HTTP/1.0 200 OK Content-Type: text/html Drug Study At Odds With Drug Czar Findings
Copyright: 1999 USA TODAY, a division of Gannett Co. Inc.
Pubdate: Thu, 4 Feb 1999
Contact:  1000 Wilson Blvd., Arlington VA 22229
Author: Gary Fields, USA TODAY 


WASHINGTON - Increased drug arrests and longer prison sentences have not
slowed illegal drug use, according to a study by the nation's largest
organization of lawyers. 

In a study released Thursday, the American Bar Association's Criminal
Justice Section found that illicit drug use increased 7% from 1996-1997 to
14 million people. 

The report is based on statistics from several federal reports and on
surveys on incarceration and drug use. 

Drug use in the ABA study means use of drugs - not including alcohol - in
the month before a person was surveyed. 

The study, which included adults, contradicted results of a study earlier
this year by the White House Office of National Drug Control Policy. 

That study showed drug use by youths in decline. 

The ABA study found that 1.2 million people were arrested on drug charges
in 1997, a 73% increase over the number of people arrested in 1992. 

The increase in arrests resulted in no decrease in drug use, the study says. 

Myrna Raeder, chairwoman of the ABA's Criminal Justice Section, says the
statistics suggest the policy of arrest and incarceration ''does not work.'' 

Barry McCaffrey, director of the Office of National Drug Control Policy,
said he had not seen the ABA study. 

But he said the general issues it raised are being addressed. He said his
office's priorities are education and treatment of inmates with drug

McCaffrey's office began a multimillion-dollar advertising campaign last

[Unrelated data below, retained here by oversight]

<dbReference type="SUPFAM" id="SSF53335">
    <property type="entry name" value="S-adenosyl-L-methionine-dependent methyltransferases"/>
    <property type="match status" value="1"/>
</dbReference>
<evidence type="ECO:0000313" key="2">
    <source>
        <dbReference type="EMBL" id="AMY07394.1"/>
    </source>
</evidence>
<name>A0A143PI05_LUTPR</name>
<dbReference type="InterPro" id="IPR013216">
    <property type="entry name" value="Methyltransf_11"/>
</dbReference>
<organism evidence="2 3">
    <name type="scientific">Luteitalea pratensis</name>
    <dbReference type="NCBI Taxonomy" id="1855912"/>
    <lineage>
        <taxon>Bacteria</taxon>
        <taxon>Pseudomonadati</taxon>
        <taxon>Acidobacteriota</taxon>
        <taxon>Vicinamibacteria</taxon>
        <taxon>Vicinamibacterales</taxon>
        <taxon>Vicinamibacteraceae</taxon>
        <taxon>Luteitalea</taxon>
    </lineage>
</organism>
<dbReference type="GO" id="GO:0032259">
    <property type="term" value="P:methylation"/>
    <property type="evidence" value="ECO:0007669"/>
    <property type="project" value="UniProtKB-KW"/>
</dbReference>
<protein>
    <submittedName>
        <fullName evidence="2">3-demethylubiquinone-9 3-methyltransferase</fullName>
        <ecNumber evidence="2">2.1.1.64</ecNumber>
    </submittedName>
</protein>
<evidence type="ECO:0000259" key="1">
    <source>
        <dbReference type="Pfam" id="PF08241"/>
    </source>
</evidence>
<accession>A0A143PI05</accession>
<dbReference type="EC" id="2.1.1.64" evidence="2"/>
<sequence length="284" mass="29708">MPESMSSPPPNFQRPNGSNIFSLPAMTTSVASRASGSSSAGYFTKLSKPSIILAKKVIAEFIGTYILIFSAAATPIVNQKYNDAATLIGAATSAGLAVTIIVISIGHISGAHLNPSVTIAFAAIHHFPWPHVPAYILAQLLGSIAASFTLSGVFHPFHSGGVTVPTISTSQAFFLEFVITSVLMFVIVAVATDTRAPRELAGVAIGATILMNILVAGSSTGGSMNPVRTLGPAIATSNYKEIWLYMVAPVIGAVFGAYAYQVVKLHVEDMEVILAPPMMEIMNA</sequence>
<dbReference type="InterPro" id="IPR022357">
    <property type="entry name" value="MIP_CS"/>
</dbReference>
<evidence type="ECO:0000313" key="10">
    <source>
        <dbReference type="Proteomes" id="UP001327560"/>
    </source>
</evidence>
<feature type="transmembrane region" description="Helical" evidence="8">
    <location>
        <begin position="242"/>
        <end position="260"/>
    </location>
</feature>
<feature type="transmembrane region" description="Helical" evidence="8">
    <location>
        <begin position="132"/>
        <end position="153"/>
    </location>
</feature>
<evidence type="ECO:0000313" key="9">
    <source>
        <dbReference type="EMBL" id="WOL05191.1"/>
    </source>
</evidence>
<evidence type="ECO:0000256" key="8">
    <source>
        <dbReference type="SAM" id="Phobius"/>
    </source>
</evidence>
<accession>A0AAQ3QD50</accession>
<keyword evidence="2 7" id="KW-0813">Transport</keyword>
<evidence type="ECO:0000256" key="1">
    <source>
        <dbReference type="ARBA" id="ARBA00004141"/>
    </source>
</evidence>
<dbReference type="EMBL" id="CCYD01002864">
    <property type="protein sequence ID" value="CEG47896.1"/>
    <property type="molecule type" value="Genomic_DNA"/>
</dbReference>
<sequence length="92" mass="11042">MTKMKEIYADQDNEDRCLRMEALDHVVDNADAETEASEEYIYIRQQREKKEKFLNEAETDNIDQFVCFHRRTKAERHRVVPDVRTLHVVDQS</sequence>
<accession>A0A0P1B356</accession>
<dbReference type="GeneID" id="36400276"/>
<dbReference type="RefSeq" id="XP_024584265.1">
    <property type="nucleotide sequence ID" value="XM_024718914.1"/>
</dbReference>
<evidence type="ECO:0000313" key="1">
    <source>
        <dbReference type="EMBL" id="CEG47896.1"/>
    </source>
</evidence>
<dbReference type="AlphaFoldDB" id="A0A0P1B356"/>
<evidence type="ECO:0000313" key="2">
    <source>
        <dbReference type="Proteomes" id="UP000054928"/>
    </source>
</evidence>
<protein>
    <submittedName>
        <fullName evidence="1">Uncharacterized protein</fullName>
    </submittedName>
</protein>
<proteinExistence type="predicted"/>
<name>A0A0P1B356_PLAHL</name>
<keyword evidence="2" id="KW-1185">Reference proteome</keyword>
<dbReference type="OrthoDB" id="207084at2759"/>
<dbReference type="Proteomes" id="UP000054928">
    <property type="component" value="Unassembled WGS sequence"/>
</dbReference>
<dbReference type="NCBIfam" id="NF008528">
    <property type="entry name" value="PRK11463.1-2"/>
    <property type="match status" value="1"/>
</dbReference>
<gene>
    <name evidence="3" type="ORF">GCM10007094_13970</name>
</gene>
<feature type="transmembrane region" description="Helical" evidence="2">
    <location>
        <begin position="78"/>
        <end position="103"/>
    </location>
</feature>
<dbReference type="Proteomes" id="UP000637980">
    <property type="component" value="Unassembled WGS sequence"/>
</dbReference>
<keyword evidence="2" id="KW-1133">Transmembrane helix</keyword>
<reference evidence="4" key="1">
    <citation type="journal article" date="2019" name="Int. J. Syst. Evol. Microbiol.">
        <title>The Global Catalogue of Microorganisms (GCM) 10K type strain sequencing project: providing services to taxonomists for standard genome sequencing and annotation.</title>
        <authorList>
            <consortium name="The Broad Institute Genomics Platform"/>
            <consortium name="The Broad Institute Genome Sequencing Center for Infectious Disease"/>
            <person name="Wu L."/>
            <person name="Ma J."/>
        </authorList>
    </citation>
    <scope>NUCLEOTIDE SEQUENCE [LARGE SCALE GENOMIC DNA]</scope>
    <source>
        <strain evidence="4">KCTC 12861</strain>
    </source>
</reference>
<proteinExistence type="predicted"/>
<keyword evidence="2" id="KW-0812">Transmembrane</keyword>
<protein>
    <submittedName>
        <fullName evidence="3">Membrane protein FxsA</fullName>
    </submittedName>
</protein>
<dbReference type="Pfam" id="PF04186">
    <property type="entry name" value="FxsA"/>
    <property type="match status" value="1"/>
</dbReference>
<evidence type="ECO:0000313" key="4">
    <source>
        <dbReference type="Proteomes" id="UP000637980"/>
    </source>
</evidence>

year designed at reaching teen-agers and their parents. 

He said treatment is the second key: ''We have 1.8 million people behind
bars and probably 50% to 80% of them have compulsive drug or alcohol
problems, or both. 

''The bottom line . . . is they are going to come out unemployable and
still addicted. If you don't put them in drug treatment, you're kidding
yourself,'' McCaffrey said. 

Jim Pasco, executive director of the Fraternal Order of Police, the
nation's largest organization of law officers, says the study shows the
need to stop drugs before they get into the country and onto the streets. 

''Everybody gets gratification about seeing drug dealers taken off the
corners,'' Pasco says. 

''But, we need to do something about the folks getting the drugs to them
and making the business so lucrative,'' he says. 

Marc Mauer, assistant director of the Sentencing Project in Washington,
D.C., says he was not surprised by the ABA study. 

He says drug crimes, more than most other offenses, ''are much less
affected by tough sentencing policies. 

''If you have a serial rapist in the neighborhood and convict that person .
. . nobody is going to replace that rapist. But if you arrest a kid on
street corner and put him in prison five years, 20 minutes after you take
him away, there will be another kid on that corner,'' he says. 

''As long as we don't address the demand side of this problem,'' Mauer
says, ''it will be exceedingly difficult to address it from the supply
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